TAMPA — Saturday night's kickoff marked the beginning of the University of South Florida's 18th football season at Raymond James Stadium.
For nearly as long, USF officials have dreamed of bringing Bulls football closer to campus with a stadium the school could call its own.
Now the area near USF is poised for a massive makeover that could reinvent north Tampa as an innovation district attractive to high-tech business and young, educated workers. The linchpin of that plan is 80 acres of Hillsborough County-owned land just across the street from the university that currently houses the Museum of Science and Industry.
There are those who believe the museum site would be perfect for a stadium. It's the right size, the team's practice field is across Fowler Avenue and a pedestrian overpass links the two sides.
"Whenever a football stadium is located on campus or adjacent to campus the attendance is much more stable and consistent," said Hillsborough Commissioner Victor Crist, a USF alumnus. "It helps build on student life and, after school, alumni life."
But a stadium near USF has always been a tough sell. It would cost in the tens of millions of dollars. It would be less than four miles from the cushy digs of an NFL stadium that costs USF less than $1 million a year to use.
And the new direction the county has planned for the area might not gel with a large sports complex.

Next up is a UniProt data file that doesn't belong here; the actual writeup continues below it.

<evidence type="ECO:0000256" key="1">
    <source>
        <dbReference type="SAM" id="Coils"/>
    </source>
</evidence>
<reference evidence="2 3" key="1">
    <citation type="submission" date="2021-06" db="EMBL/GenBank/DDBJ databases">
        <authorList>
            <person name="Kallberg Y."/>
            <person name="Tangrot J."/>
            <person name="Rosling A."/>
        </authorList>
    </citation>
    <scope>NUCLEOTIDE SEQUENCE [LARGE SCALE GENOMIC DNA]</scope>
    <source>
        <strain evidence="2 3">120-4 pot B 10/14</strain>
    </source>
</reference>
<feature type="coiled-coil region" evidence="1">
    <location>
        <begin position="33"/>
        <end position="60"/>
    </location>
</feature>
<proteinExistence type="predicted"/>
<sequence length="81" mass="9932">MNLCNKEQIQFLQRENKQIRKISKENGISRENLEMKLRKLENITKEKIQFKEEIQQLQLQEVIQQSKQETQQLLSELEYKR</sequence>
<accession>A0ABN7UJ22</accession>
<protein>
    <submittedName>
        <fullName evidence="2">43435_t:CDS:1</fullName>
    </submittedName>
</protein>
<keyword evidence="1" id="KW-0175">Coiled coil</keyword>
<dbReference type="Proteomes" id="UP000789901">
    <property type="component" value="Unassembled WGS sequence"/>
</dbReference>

"At some point," said Mark Sharpe, executive director of the Tampa Innovation Alliance, the private group fueling the Fowler Avenue redevelopment, "we're going to have to have a very comprehensive conversation about a football stadium and where it might fit into a dramatically different landscape than what you see today."
That talk will be complicated.
Where and how much?
MOSI is seriously considering an invitation from Tampa Bay Lightning owner Jeff Vinik to move to his $1 billion development near Amalie Arena.
USF has not publicly expressed a desire for a new stadium at the MOSI site, should the museum pack its bags. But enough trial balloons were floated through back channels that two commissioners lashed out against the speculation during a May board meeting.
County Administrator Mike Merrill said USF and its consultants are also looking at University Mall, which is on the doorstep of the campus and is slated for an ambitious renovation under new ownership.
USF's on-campus golf course is another possibility, but there are environmental hurdles to that option, Crist said.
In a statement to the Tampa Bay Times, USF's athletic department said only that it is "currently conducting our due diligence regarding the possibility of a football stadium both on and off-campus, and will pursue the best course of action for our athletics program and our valued supporters."
The university is working with California-based Barrett Sports Group to conduct a preliminary stadium feasibility assessment, athletic department spokesman Brian Siegrist said.
Officials who have worked closely with USF's past efforts to build a stadium said athletic director Mark Harlan and the administration are keeping their cards much closer to the vest this time as they line up a viable proposal.